EU: Brexit ‘will lead to rise in child abductions’


Brexit challenge

source

More parents could abduct their children and take them abroad because of Brexit, a law firm has claimed.

Cara Nuttall, a partner at JMW Solicitors, said the firm had already seen a spike in enquiries from parents scared that their children would not be returned home from overseas visits by their co-parent.

There has also been a spike in enquiries about disputes over travel plans and applications for dual citizenship, where one parent is from the EU.

She said the Manchester-based firm had received 30% more enquiries of that nature in the three months to the end of June, compared with the same period last year.

Brexit 'will lead to rise in child abductions'
It’s unclear if the EU’s anti-abduction framework 

‘One year on from the referendum, it’s clear that Brexit is having an impact on family life where one or both parents is from the EU,’ Nuttall said.

‘We have seen a significant increase over recent weeks in the number of parents in rocky relationships, or who are already separated or divorced, seeking advice about their rights to relocate or to stop the other parent from travelling because they are scared they may not come back with the children.

‘We’ve also seen a rise in disputes about applications for foreign nationality and travel documents for children entitled to dual citizenship in fragile international families.

‘Some foreign parents feel strongly they want to maximise their chances of being able to return home if things don’t work out, while British parents are concerned about them doing exactly that, and want to make it harder for them to take the children should they wish to do so.’

Brexit 'will lead to rise in child abductions'
Enquiries are likely to go up as we near the 2019 deadline for leaving the EU (Picture: AFP/Getty Images)

Nuttall said the firm expected to see even more of these cases over the summer months, and increasingly as we approach the 2019 deadline for leaving the EU.

She continued: ‘It’s clear that the uncertainty caused by Brexit has led to discussions in these families about the future, leaving some parents feeling extremely vulnerable when they realise they have diverging views.

‘It seems some foreign nationals are not certain they want to remain here in the long-term, especially against a backdrop of anti-European feeling.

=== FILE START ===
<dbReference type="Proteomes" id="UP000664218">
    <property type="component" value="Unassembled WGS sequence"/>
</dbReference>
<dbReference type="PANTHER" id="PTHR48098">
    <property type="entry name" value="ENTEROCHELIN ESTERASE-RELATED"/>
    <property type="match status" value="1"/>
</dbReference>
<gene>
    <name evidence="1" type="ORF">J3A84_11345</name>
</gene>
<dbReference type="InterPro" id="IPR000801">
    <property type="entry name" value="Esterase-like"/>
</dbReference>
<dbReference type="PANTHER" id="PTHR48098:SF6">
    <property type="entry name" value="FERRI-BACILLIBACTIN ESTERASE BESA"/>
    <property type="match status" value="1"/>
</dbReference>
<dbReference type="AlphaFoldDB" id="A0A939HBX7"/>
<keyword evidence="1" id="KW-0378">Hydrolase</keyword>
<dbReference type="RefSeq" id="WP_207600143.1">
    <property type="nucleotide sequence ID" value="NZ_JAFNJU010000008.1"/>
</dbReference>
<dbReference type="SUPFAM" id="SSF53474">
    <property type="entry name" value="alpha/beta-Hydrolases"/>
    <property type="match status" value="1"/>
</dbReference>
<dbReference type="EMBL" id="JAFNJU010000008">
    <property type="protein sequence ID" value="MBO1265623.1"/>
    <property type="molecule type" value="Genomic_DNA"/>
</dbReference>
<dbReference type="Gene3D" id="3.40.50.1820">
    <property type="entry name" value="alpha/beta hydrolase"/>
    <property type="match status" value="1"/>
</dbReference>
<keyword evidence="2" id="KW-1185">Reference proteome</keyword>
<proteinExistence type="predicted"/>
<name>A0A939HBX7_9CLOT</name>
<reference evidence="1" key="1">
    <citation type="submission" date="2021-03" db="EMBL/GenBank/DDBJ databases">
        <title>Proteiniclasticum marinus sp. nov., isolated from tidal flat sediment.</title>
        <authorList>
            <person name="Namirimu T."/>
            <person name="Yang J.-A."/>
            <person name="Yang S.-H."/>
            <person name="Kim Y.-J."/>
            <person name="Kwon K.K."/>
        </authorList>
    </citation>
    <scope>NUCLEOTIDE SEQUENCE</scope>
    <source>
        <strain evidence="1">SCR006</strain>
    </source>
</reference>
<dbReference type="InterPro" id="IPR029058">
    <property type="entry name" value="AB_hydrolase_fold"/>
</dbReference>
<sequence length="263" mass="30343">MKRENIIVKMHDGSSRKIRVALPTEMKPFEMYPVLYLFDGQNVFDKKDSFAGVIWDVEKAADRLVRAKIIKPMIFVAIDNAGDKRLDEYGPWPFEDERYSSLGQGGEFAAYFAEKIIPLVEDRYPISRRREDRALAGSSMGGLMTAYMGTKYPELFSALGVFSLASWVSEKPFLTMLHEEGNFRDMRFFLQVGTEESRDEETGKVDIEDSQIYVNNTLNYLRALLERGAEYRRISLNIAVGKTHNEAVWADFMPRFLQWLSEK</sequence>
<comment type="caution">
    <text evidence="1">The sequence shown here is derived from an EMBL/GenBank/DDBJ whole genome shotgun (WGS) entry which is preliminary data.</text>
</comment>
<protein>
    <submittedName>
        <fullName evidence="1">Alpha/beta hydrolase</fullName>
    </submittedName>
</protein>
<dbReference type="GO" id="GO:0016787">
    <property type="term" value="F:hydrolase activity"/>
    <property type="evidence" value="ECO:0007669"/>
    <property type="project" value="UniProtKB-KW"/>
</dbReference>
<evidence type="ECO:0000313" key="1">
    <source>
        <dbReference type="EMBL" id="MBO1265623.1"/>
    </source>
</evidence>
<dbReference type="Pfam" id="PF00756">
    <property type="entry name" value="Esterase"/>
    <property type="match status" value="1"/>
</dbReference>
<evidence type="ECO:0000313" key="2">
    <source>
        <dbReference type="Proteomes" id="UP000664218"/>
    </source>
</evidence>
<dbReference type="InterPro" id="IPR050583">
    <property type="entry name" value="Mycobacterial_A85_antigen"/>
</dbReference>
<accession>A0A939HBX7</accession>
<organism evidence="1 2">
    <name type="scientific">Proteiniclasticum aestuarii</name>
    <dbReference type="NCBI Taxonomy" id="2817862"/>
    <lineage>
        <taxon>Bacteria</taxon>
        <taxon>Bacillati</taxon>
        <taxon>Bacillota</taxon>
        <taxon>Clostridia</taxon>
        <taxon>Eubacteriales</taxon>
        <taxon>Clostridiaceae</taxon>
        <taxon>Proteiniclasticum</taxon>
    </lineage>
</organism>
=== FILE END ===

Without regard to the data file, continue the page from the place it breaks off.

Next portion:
‘They’re worried that if they don’t go soon, they may end up stuck here if they want to see their children grow up. The inevitable temptation is to consider taking matters into their own hands, and just go.’

There is a framework in place to deal with parental abductions across Europe, but it only applies to the EU. So, after we leave the union, that vital framework may not stay in place.

‘We simply do not know what the replacement measures will be, nor how well they will work,’ Nuttall warned.

If you have any questions or concerns regarding a child abducted to, or from the EU please feel free to contact us 24 / 7.  We are always available at contact@abpworld.com or by calling our offices – +1 (805) CHILD-11 (+18052445311)

Europol: Italian mafia poses big threat to European economy


June 25 , 2013

Source: Europol

The EU police agency, Europol, Monday launched A report titled “Threat Assessment on Italian Organised Crime” which was carried out to evaluate the impact of mafia structures based in Italy on the European Union. Read the report here

Italian_Mafia

The assessment, which is the result of two years of work by intelligence analysts at Europol, underlines how the main Italian organised crime groups (principally ‘Cosa Nostra’, the ‘Camorra’ and the ‘Ndrangheta’) are operating worldwide but are careful to keep a very low profile, making it difficult for law enforcement agencies to detect their presence, said Europol in a statement.

“The Italian mafia-style groups are among the most threatening in Europe and in order to fight them, a pan-European approach is needed. Those of us in the law enforcement community need to step up our cooperation in tackling the most dangerous criminal groups,” said Rob Wainwright, Director of Europol which is based at the Hague in the Netherlands.

Domenico-Raccuglia

The main criminal activities of these groups are money laundering and large-scale drug trafficking. However, they are also involved in corruption, counterfeiting and the trafficking of toxic waste.
In these times of economic crisis, the immense assets that organised crime groups have at their disposal (the Calabrian Ndrangheta are estimated to generate illicit revenues of up to 44 billion euros a year) make it easy for these groups to infiltrate the legitimate economy, injecting much-needed liquidity into struggling businesses, noted the statement.

The criminals’ ‘expansion strategies’ mean that they are now touching parts of Italy and Europe not historically affected by organised crime, which could cause serious damage to the EU economy in the long run, added the statement.

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Europol identifies 3600 Organised Crime Groups active in the European Union (SOCTA 2013 Report)


April 6, 2013

Source: Europol